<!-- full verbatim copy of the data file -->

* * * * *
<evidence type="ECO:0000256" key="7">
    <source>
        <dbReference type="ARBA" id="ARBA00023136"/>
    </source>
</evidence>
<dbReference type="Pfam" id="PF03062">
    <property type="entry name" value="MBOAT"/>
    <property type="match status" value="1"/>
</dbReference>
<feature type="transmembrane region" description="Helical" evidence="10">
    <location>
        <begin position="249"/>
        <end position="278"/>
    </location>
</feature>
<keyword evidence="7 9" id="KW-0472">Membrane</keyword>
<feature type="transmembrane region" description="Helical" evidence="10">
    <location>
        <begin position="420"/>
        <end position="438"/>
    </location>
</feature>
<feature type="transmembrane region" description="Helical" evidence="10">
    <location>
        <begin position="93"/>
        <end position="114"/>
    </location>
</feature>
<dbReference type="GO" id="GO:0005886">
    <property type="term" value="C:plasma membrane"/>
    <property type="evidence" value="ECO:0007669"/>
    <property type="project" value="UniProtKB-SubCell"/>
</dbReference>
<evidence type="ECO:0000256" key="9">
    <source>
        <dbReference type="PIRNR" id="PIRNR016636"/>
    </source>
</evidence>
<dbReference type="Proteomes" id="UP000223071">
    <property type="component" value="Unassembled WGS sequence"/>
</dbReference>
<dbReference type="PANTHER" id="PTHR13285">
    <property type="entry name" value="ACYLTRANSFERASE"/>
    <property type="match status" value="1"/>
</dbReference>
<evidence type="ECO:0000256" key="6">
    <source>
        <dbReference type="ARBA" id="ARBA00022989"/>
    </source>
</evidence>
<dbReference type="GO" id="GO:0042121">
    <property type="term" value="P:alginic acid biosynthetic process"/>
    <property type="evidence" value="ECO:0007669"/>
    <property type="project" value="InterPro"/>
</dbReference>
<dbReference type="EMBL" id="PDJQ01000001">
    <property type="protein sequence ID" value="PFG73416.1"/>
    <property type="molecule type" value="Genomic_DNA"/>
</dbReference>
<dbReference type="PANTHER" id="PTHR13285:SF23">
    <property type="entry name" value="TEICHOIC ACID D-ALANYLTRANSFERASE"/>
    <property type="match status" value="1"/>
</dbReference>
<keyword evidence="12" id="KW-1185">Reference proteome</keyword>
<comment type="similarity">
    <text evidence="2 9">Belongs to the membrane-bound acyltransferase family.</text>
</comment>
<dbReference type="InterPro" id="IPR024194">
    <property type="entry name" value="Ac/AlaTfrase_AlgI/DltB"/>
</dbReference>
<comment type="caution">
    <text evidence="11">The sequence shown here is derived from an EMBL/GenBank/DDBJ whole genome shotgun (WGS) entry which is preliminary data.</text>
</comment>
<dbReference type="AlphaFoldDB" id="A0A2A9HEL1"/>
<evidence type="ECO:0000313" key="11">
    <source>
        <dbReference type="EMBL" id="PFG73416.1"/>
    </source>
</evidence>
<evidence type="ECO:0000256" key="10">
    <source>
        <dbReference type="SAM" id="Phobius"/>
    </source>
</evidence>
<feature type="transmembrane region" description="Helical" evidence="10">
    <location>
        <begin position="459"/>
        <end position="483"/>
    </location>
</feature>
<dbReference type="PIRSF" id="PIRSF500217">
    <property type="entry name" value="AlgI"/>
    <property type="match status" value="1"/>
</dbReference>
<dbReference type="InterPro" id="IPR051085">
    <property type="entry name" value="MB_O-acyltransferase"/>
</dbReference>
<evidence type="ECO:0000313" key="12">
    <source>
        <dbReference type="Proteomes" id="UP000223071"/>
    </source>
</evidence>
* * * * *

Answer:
<evidence type="ECO:0000256" key="7">
    <source>
        <dbReference type="ARBA" id="ARBA00023136"/>
    </source>
</evidence>
<dbReference type="Pfam" id="PF03062">
    <property type="entry name" value="MBOAT"/>
    <property type="match status" value="1"/>
</dbReference>
<feature type="transmembrane region" description="Helical" evidence="10">
    <location>
        <begin position="249"/>
        <end position="278"/>
    </location>
</feature>
<keyword evidence="7 9" id="KW-0472">Membrane</keyword>
<feature type="transmembrane region" description="Helical" evidence="10">
    <location>
        <begin position="420"/>
        <end position="438"/>
    </location>
</feature>
<feature type="transmembrane region" description="Helical" evidence="10">
    <location>
        <begin position="93"/>
        <end position="114"/>
    </location>
</feature>
<dbReference type="GO" id="GO:0005886">
    <property type="term" value="C:plasma membrane"/>
    <property type="evidence" value="ECO:0007669"/>
    <property type="project" value="UniProtKB-SubCell"/>
</dbReference>
<evidence type="ECO:0000256" key="9">
    <source>
        <dbReference type="PIRNR" id="PIRNR016636"/>
    </source>
</evidence>
<dbReference type="Proteomes" id="UP000223071">
    <property type="component" value="Unassembled WGS sequence"/>
</dbReference>
<dbReference type="PANTHER" id="PTHR13285">
    <property type="entry name" value="ACYLTRANSFERASE"/>
    <property type="match status" value="1"/>
</dbReference>
<evidence type="ECO:0000256" key="6">
    <source>
        <dbReference type="ARBA" id="ARBA00022989"/>
    </source>
</evidence>
<dbReference type="GO" id="GO:0042121">
    <property type="term" value="P:alginic acid biosynthetic process"/>
    <property type="evidence" value="ECO:0007669"/>
    <property type="project" value="InterPro"/>
</dbReference>
<dbReference type="EMBL" id="PDJQ01000001">
    <property type="protein sequence ID" value="PFG73416.1"/>
    <property type="molecule type" value="Genomic_DNA"/>
</dbReference>
<dbReference type="PANTHER" id="PTHR13285:SF23">
    <property type="entry name" value="TEICHOIC ACID D-ALANYLTRANSFERASE"/>
    <property type="match status" value="1"/>
</dbReference>
<keyword evidence="12" id="KW-1185">Reference proteome</keyword>
<comment type="similarity">
    <text evidence="2 9">Belongs to the membrane-bound acyltransferase family.</text>
</comment>
<dbReference type="InterPro" id="IPR024194">
    <property type="entry name" value="Ac/AlaTfrase_AlgI/DltB"/>
</dbReference>
<comment type="caution">
    <text evidence="11">The sequence shown here is derived from an EMBL/GenBank/DDBJ whole genome shotgun (WGS) entry which is preliminary data.</text>
</comment>
<dbReference type="AlphaFoldDB" id="A0A2A9HEL1"/>
<evidence type="ECO:0000313" key="11">
    <source>
        <dbReference type="EMBL" id="PFG73416.1"/>
    </source>
</evidence>
<evidence type="ECO:0000256" key="10">
    <source>
        <dbReference type="SAM" id="Phobius"/>
    </source>
</evidence>
<feature type="transmembrane region" description="Helical" evidence="10">
    <location>
        <begin position="459"/>
        <end position="483"/>
    </location>
</feature>
<dbReference type="PIRSF" id="PIRSF500217">
    <property type="entry name" value="AlgI"/>
    <property type="match status" value="1"/>
</dbReference>
<dbReference type="InterPro" id="IPR051085">
    <property type="entry name" value="MB_O-acyltransferase"/>
</dbReference>
<evidence type="ECO:0000313" key="12">
    <source>
        <dbReference type="Proteomes" id="UP000223071"/>
    </source>
</evidence>